Status Report

NASA Space Station On-Orbit Status 7 December 2005

By SpaceRef Editor
December 9, 2005
Filed under , , ,
NASA Space Station On-Orbit Status 7 December 2005

SpaceRef note: This NASA Headquarters internal status report, as presented here, contains additional, original material produced by (copyright © 2005) to enhance access to related status reports and NASA activities.

All ISS systems continue to function nominally, except those noted previously or below.  

As part of regular maintenance of the Russian segment (RS) fire alarm system, the crew had three hours for working in the FGB module, dismantling its ten IDZ-2 smoke detectors for cleaning their ionizing needles, then reinstalling the devices.   [Afterwards, TsUP/Moscow commanded the FGB’s temporarily disabled fire detection system (SPOPT) back on.]

Also in the FGB, continuing the current round of the periodic preventive maintenance of RS ventilation systems, FE Tokarev accessed and cleaned the VT7 fan screens of the three SOTR (thermal control system) gas-liquid heat exchangers (GZhT4).

CDR McArthur performed the upgrading of the ER-3 RIC (EXPRESS Rack 3/Rack Interface Controller) computer with the new Revision 4A software, using the previously prepared ELC1 (ER-1 Laptop Computer) for the uploading.  ERs -4 & -5 will be upgraded tomorrow, followed by ERs -2 & -1 on Friday.   [The new software improves ER payload water leg operations for future water-cooled payloads, such as EMCS (European Modular Cultivation System) and SpaceDRUMS (Space-Dynamically Responding Ultrasonic Matrix System).]

Valery Tokarev worked on the Russian SKV1 air conditioner, recharging it with Khladon coolant (Freon-218).   [For the procedure, the coolant bottle was first connected to the SKV1, followed by a leak check and then a brief activation of the air conditioner for the recharge of its heat exchanger (BTA) with ~700 grams of Khladon.]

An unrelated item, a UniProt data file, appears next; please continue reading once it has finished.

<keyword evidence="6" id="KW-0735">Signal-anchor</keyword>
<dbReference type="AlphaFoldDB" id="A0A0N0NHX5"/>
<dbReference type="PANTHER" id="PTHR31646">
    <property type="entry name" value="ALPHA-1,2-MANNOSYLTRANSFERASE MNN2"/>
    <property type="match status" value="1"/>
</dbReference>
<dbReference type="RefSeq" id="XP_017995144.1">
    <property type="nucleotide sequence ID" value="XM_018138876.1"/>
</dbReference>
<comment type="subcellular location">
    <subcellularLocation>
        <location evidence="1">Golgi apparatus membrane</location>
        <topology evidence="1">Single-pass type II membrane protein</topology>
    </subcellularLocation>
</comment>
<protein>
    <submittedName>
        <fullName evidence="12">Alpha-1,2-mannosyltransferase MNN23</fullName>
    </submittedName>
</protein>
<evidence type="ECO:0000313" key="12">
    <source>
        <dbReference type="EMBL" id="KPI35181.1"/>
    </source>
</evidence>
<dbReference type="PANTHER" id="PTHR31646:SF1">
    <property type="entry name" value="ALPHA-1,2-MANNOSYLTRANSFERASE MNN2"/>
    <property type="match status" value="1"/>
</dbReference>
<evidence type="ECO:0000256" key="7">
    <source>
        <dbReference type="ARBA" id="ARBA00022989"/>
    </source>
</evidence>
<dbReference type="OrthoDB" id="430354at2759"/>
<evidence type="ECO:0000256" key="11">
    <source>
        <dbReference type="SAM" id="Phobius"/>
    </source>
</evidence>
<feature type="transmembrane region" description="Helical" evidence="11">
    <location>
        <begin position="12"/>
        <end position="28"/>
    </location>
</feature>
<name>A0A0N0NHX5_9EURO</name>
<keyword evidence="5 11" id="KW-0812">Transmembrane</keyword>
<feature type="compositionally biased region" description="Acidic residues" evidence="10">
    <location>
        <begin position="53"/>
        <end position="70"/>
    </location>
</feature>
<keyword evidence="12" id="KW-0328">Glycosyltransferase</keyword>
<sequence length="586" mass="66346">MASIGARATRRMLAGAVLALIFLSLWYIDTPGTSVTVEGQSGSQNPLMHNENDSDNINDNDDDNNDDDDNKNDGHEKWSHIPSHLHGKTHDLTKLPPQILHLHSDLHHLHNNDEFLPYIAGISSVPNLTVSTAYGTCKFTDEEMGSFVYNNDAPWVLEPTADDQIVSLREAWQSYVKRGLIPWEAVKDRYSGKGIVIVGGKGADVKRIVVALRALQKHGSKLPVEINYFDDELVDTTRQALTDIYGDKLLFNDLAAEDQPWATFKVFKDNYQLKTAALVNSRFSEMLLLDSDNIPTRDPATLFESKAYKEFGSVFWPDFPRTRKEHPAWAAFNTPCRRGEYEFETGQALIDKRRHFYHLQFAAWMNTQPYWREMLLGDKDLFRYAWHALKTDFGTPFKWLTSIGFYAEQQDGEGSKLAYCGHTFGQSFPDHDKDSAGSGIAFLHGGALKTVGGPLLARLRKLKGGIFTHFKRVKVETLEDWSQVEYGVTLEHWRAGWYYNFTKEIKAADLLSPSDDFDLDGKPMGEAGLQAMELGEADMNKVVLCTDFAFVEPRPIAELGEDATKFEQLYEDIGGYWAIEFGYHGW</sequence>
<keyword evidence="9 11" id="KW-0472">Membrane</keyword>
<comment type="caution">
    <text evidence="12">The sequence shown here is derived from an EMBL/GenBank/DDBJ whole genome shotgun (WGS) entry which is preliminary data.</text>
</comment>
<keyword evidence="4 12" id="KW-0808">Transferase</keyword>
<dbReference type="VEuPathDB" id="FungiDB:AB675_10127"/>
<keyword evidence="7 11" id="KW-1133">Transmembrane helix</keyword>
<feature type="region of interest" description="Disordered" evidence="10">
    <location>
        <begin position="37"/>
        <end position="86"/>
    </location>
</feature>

Afterwards, the FE took the weekly cabin air data with the Real-Time Harmful Contaminant Gas Analyzer system (GANK-4M) of the SM Pressure Control & Atmospheric Monitoring system (SOGS).   [GANK tests particularly for NH3 (ammonia) and HCl (hydrogen chloride).]

The Science Officer performed his first EPO (Educational Payload Operations), setting up the camcorder and then videotaping a lecture about the solar panels of the ISS.   [The footage will be put to good use in NASA educational products, on websites, in schools, on TV, etc.]

McArthur also worked on the MWA (Maintenance Work Area), configuring the MISSE-3/4 (Materials ISS Experiments 3/4) clamp/pointer hardware with the protective collar assembly in preparation for its outside installation on EVA (Extravehicular Activity) during the next Shuttle mission (STS-121/ULF1.1).   [The collar prevents structural damage to the ISS as a result of the failure of friction to act as a load limiter.]

Bill performed the daily routine maintenance of the SM’s environment control & life support system (SOZh), including its facilities in the toilet compartment (ASU), while Valery later updated/edited the standard IMS (Inventory Management System) delta file, including locations, for the regular weekly automated export/import to its three databases on the ground (Houston, Moscow, Baikonur).

At ~1:35pm EST, the crew had a communications pass scheduled over NASA VHF (very high frequency) sites at Dryden and White Sands for another VHF1 emergency comm check, talking with Houston/Capcom, MSFC/POIC and Moscow/Glavni (TsUP Capcom) in the normal fashion via VHF radio from a handheld microphone and any of the U.S. segment ATUs (audio terminal units).   [The test was to verify signal reception, link integrity, and to ensure minimum required link margin during emergency events.]